Renaissance Art

Saint Augustine by Piero della Francesca at the Frick is the Daily Pic by Blake Gopnik

The Daily Pic: Piero della Francesca bets on embroidery.

(Museu Nacional de Arte Antiga, Lisbon)

Another image by Piero della Francesca, from his St. Augustine Altarpiece and now on view at the Frick Collection in New York. This time it’s the saint himself, looking suitably stern.

As will be obvious to anyone who has read my PhD dissertation – that would be my supervisor, three examiners (maybe), and my proofreading ex-wife – what interests me here are the little “embroidered” scenes on the edge of Augustine’s robe. Known to specialists as quadri riportati (“transferred pictures”) these scenes are “carried over” into the fictive decorative textiles in the picture, in order to keep intact the illusion of a single, continuous space that Piero creates in the rest of his altarpiece, and that flows between and around all its main panels.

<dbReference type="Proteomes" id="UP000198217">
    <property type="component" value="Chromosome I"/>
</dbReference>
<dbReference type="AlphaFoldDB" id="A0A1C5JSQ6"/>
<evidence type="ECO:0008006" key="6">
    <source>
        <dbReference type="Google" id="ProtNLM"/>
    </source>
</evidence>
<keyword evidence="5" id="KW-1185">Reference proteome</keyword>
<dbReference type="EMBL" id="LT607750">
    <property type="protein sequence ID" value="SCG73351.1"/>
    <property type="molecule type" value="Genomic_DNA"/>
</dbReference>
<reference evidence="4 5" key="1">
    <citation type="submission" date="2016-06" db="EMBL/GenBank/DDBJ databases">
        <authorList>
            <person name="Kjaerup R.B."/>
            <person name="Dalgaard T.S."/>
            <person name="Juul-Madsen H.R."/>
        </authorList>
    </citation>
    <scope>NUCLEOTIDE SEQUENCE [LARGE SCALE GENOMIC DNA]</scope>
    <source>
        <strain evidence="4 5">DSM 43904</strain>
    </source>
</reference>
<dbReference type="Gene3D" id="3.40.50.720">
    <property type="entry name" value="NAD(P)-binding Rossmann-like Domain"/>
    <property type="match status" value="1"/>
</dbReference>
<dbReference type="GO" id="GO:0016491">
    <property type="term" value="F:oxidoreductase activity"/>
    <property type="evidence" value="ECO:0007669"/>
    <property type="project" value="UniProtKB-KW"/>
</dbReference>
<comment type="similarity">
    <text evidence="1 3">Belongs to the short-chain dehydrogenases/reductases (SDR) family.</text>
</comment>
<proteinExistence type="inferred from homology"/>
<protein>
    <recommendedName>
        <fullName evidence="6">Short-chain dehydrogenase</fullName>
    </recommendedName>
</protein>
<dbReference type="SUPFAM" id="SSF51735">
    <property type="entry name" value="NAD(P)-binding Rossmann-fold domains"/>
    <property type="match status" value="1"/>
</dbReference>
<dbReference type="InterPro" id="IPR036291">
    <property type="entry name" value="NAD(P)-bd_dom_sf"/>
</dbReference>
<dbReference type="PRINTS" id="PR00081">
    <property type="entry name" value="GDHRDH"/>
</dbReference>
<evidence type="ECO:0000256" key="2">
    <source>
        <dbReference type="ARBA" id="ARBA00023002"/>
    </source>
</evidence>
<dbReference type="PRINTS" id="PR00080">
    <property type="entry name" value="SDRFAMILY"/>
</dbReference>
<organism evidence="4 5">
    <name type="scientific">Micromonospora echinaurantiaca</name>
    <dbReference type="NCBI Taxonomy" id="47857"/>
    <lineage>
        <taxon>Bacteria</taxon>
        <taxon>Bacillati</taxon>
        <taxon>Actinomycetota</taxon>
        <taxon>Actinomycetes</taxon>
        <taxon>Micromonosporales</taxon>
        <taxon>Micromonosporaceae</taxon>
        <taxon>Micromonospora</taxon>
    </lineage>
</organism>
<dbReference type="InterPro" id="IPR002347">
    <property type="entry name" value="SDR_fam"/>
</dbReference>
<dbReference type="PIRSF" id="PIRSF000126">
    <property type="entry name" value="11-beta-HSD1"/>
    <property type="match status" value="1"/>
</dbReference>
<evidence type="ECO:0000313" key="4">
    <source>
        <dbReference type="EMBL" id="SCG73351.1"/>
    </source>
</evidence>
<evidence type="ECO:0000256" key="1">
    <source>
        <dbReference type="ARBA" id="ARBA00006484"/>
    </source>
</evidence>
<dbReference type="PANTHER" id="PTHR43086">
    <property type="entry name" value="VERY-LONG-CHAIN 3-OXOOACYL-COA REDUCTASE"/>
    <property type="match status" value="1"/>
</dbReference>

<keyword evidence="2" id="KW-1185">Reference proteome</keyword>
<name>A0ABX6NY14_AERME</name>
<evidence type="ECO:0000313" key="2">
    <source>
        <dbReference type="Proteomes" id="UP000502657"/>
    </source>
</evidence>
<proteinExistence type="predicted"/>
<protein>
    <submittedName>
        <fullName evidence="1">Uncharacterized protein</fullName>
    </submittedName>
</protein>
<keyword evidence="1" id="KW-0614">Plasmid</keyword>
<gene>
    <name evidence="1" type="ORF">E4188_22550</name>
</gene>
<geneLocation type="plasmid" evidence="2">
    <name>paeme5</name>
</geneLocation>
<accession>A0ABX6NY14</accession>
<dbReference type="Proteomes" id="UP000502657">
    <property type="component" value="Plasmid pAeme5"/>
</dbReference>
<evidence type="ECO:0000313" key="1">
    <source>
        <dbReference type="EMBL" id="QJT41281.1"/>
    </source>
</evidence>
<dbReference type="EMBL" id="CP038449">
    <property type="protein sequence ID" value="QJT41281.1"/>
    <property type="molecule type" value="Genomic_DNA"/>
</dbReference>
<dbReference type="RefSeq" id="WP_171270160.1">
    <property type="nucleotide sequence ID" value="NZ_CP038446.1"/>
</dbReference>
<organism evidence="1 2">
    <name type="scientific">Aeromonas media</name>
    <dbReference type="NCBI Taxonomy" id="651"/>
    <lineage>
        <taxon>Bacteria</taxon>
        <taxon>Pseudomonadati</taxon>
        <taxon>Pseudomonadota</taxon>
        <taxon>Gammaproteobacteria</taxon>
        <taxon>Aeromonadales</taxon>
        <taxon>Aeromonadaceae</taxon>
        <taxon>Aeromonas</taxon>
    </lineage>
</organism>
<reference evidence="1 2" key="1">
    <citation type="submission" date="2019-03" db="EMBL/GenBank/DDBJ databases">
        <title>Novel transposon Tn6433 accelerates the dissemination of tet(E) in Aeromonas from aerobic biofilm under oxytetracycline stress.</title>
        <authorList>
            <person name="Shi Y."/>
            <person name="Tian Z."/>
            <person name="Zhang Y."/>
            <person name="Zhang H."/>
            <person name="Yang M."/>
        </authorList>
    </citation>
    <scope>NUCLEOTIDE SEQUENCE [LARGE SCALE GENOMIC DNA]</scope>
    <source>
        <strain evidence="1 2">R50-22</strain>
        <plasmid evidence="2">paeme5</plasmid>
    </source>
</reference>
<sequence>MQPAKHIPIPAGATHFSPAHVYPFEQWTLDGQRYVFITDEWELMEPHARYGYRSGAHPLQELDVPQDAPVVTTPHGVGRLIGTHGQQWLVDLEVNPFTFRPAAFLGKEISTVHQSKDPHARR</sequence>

Although Piero doesn’t want to lose the narrative, theological content of these scenes from the life of Christ, he couldn’t very well have them as views into their own, very separate little worlds, as an earlier painter would have done. And note the trouble he goes to to keep the scenes suitably interrupted by the shadows and folds of the cloak they are on, even at the risk of illegibility – illusionism trumps narrativity. (Although note also how much the subjects in question are about events that transpire in specific places – Mary’s “reading room”, Gethsemane, Pilate’s palace etc.) Here’s a thought: Maybe the three scenes entirely hidden by the folds on the cloak’s left-hand side would have had their subjects included in the separate “predella” panels at the bottom of the whole altarpiece. (Read more on them tomorrow. Oh, and another thought on yesterday's post: I wonder if the binding on Saint Augustine's book would have seemed Middle Eastern. Many bindings that look Renaissance to us were in fact Islamic.)

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